updated 5 days ago
For background, please see the SPCN codes (Special Product Code Number) wiki page.
According to the research done by bsnpubs.com, the format of SPCN codes is “DDD RRRR XYZ”, where DDD is a 3-digit number indicating the distributor, RRRR is a 4-digit “record number”, XY is a 2-digit number indicating the format, and Z is a semi-random digit based on the format.
The RRRR code is supposed to be a base catalog number that is common only to various formats of the same release. The LP, CD, and cassette of the same title (all distributed simultaneously by one distributor) would share the RRRR code, while the XYZ would be different.
However, this list shows that this system doesn’t really exist as bsnpubs.com describes, or broke down at some point, or at least didn’t apply to all labels. While there are four CD/cassette pairs in this list that would logically share the same “2612” RRRR code, it shouldn’t be shared across 12 master releases. There is one obvious connection for all of these releases: they were all released by Frontline Music Group through their various sub-labels, which were actually more like imprints. According to one artist who was signed to them, all decisions were made at one table, and the sub-labels were just how certain genres were pushed.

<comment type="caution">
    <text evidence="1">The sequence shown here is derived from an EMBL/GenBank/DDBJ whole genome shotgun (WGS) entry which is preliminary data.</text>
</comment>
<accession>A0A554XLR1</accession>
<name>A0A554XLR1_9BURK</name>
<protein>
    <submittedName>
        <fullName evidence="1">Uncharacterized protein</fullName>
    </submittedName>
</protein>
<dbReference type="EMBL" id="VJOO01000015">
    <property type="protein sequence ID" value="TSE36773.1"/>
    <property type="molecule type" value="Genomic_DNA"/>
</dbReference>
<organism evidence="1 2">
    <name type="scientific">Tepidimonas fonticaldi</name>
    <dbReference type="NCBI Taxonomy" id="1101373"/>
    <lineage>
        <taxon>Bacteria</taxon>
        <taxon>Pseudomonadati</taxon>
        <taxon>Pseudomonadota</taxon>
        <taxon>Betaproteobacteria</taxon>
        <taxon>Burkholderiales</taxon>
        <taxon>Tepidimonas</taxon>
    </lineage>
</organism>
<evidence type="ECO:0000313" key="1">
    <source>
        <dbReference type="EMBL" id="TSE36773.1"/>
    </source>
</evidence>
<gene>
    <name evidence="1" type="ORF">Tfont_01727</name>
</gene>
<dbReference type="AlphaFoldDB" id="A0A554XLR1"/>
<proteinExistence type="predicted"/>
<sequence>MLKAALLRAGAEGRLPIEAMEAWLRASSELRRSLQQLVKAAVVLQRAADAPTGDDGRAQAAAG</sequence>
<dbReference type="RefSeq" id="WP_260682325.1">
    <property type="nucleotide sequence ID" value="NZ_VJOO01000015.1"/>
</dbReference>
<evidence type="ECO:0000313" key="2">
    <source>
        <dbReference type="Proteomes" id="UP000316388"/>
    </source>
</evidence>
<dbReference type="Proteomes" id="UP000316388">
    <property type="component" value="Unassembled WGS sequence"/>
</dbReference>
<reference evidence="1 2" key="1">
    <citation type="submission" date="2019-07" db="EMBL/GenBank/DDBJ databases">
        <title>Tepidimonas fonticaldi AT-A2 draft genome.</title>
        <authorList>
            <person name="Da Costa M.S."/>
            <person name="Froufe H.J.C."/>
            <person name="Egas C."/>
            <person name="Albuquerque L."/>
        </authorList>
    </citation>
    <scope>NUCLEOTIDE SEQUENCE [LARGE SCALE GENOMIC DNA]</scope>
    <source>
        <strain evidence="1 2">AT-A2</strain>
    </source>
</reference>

Problems with these assertions: These items are all from my personal collection, and all from what is essentially one label, released in a limited period of time. It’s quite possible that the system did work when originally implemented.
These codes have been reformatted from “7-5126-12??-?” (D-DDRR-RRXY-Z) format to “751-2612-???” (DDD-RRRR-XYZ) format, to highlight the middle 4 digits. The various dashes and spaces in SPCNs apparently don’t mean anything.